6. Attend a webinar to get some tips and tricks for starting your research.
7. Put a scrapbook or recipe book together. My uncle put a recipe book together that contained all of my grandmother’s favorite family recipes. It is the cookbook I use most often.
8. For all of you that need an excuse to quilt, put a family themed quilt together. Quilts are treasured heirlooms in my family.
There are scads of other things you can do so get creative. These can also lend themselves to library programming ideas throughout the year. Genealogy/Family History is the second most popular hobby in the U.S. behind gardening so there are a lot of people out there who want to share their story. Go find them for Family History Month.
Are you looking for more ideas for incorporating STEM programming at your library? Check out the resources on the NASA Wavelength site. NASA Wavelength is a collection of regularly updated, peer-reviewed educational resources for use in or out of school with students ages pre-K through college.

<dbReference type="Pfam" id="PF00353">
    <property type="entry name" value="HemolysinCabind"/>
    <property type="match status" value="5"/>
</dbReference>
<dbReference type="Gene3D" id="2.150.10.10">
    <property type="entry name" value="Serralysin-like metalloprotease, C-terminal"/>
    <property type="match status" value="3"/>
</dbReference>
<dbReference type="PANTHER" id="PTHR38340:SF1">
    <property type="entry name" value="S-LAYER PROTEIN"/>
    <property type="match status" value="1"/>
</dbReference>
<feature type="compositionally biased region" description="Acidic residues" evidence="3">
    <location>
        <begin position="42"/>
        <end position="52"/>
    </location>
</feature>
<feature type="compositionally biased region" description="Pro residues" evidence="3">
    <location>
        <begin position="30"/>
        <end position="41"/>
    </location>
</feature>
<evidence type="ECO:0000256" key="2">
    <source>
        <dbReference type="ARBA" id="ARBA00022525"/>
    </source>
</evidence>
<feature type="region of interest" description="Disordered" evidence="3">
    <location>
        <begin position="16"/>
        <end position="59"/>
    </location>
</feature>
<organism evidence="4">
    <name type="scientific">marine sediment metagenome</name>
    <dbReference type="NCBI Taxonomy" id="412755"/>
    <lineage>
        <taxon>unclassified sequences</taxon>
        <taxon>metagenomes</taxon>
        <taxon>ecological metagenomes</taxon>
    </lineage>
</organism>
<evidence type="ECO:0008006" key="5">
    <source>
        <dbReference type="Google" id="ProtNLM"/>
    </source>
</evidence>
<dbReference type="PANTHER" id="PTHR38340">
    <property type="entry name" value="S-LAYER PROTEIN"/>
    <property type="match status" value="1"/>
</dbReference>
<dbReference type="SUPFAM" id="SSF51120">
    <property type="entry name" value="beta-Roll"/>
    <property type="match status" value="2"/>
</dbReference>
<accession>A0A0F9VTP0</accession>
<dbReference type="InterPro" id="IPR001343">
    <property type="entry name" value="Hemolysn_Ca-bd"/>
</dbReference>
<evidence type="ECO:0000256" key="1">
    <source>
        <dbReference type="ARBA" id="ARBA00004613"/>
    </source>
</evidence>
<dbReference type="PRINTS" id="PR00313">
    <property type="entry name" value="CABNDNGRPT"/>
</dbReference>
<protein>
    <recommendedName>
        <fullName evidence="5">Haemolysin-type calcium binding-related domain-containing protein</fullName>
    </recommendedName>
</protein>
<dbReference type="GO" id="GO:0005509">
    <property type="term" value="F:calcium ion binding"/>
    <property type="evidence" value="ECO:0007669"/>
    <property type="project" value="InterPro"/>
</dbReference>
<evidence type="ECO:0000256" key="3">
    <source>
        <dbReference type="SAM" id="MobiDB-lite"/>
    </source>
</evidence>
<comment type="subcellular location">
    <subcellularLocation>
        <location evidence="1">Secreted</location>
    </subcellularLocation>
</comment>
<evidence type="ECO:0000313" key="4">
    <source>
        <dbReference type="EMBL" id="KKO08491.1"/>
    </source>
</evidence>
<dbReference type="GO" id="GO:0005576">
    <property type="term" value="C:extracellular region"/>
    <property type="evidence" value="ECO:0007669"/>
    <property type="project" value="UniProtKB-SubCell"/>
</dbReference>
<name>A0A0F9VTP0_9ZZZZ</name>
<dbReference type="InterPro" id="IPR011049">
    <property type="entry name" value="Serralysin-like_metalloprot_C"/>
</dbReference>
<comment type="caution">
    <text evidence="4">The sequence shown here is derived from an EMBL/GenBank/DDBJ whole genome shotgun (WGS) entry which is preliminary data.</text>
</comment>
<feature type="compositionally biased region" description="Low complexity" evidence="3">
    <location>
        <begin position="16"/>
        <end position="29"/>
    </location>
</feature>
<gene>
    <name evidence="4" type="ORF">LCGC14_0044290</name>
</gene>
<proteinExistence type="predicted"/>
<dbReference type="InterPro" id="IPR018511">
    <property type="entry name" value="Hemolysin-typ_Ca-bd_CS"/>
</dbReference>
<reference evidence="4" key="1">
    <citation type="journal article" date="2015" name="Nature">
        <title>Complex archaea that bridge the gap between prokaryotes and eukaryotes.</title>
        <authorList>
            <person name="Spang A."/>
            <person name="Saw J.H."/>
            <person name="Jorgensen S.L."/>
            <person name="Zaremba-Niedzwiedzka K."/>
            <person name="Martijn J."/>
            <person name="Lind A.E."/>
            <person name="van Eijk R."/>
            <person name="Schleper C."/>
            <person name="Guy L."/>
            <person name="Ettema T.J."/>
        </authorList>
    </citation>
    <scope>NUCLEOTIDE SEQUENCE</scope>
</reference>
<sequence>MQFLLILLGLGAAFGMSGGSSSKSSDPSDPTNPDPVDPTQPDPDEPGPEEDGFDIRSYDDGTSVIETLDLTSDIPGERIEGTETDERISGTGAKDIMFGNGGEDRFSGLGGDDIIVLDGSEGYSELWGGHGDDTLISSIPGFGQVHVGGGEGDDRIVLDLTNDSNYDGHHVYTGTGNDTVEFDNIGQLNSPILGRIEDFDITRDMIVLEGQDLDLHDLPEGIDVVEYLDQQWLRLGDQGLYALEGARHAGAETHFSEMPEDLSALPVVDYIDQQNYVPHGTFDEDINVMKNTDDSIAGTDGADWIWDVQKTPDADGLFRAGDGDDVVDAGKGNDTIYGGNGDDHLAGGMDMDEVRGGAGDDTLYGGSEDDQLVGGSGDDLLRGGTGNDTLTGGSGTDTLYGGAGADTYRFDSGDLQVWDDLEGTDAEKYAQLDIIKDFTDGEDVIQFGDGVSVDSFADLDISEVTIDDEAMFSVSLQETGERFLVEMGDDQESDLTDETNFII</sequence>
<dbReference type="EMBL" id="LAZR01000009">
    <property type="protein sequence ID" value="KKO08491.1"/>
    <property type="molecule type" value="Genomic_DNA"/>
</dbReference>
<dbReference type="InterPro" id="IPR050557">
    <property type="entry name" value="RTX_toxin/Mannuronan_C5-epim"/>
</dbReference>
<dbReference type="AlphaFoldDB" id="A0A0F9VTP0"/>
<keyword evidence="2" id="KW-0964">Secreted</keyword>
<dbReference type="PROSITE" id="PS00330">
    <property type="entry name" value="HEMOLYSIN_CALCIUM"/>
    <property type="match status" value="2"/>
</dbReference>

You can browse the resources by age of the audience or by topic, and you can refine your searches by type of resource or instructional strategy. If you’re not sure where to get started, check out the sample list of engineering activities for K-5. The nice part about this collection of resources is that it’s not just activity ideas – the science behind the fun is included as well.
Each resource provides an overview of the activity, quickly addressing the important questions in library programming: how long will it take and how much will it cost? The learning times and material costs are hyperlinked, so you can click on them to find other activities of a similar length or expense (though when no cost is listed, there is nothing on which to click).
Scroll down the main page to the NASA Multimedia section for apps, science casts, eclips, and images of the day.